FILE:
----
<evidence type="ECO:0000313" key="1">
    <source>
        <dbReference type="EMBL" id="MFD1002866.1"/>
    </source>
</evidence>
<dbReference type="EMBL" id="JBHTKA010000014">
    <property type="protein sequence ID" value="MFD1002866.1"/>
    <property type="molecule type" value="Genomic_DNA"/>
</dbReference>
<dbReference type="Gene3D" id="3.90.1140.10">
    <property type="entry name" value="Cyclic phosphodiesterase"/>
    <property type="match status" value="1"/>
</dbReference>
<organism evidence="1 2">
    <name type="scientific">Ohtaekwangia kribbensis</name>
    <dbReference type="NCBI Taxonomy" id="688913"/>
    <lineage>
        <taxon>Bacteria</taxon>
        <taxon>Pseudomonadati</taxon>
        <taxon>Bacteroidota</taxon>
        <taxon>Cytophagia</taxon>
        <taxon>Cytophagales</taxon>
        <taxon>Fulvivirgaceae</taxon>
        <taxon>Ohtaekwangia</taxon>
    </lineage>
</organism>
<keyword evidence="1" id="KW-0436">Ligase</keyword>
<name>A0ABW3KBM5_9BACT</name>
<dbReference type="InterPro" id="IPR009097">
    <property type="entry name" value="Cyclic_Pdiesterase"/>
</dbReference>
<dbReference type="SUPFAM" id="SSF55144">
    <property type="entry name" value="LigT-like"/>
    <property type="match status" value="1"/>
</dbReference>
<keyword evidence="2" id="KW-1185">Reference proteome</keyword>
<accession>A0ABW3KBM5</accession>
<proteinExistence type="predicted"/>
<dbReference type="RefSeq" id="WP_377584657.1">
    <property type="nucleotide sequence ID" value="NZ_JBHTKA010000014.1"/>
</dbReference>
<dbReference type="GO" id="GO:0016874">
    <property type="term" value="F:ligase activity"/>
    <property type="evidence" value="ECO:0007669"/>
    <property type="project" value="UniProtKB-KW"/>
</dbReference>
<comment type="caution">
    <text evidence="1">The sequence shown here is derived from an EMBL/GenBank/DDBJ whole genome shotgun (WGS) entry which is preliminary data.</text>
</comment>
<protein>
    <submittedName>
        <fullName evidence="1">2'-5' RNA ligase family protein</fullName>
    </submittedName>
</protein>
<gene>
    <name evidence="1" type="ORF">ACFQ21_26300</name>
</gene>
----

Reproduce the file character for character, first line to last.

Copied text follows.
<evidence type="ECO:0000313" key="1">
    <source>
        <dbReference type="EMBL" id="MFD1002866.1"/>
    </source>
</evidence>
<dbReference type="EMBL" id="JBHTKA010000014">
    <property type="protein sequence ID" value="MFD1002866.1"/>
    <property type="molecule type" value="Genomic_DNA"/>
</dbReference>
<dbReference type="Gene3D" id="3.90.1140.10">
    <property type="entry name" value="Cyclic phosphodiesterase"/>
    <property type="match status" value="1"/>
</dbReference>
<organism evidence="1 2">
    <name type="scientific">Ohtaekwangia kribbensis</name>
    <dbReference type="NCBI Taxonomy" id="688913"/>
    <lineage>
        <taxon>Bacteria</taxon>
        <taxon>Pseudomonadati</taxon>
        <taxon>Bacteroidota</taxon>
        <taxon>Cytophagia</taxon>
        <taxon>Cytophagales</taxon>
        <taxon>Fulvivirgaceae</taxon>
        <taxon>Ohtaekwangia</taxon>
    </lineage>
</organism>
<keyword evidence="1" id="KW-0436">Ligase</keyword>
<name>A0ABW3KBM5_9BACT</name>
<dbReference type="InterPro" id="IPR009097">
    <property type="entry name" value="Cyclic_Pdiesterase"/>
</dbReference>
<dbReference type="SUPFAM" id="SSF55144">
    <property type="entry name" value="LigT-like"/>
    <property type="match status" value="1"/>
</dbReference>
<keyword evidence="2" id="KW-1185">Reference proteome</keyword>
<accession>A0ABW3KBM5</accession>
<proteinExistence type="predicted"/>
<dbReference type="RefSeq" id="WP_377584657.1">
    <property type="nucleotide sequence ID" value="NZ_JBHTKA010000014.1"/>
</dbReference>
<dbReference type="GO" id="GO:0016874">
    <property type="term" value="F:ligase activity"/>
    <property type="evidence" value="ECO:0007669"/>
    <property type="project" value="UniProtKB-KW"/>
</dbReference>
<comment type="caution">
    <text evidence="1">The sequence shown here is derived from an EMBL/GenBank/DDBJ whole genome shotgun (WGS) entry which is preliminary data.</text>
</comment>
<protein>
    <submittedName>
        <fullName evidence="1">2'-5' RNA ligase family protein</fullName>
    </submittedName>
</protein>
<gene>
    <name evidence="1" type="ORF">ACFQ21_26300</name>
</gene>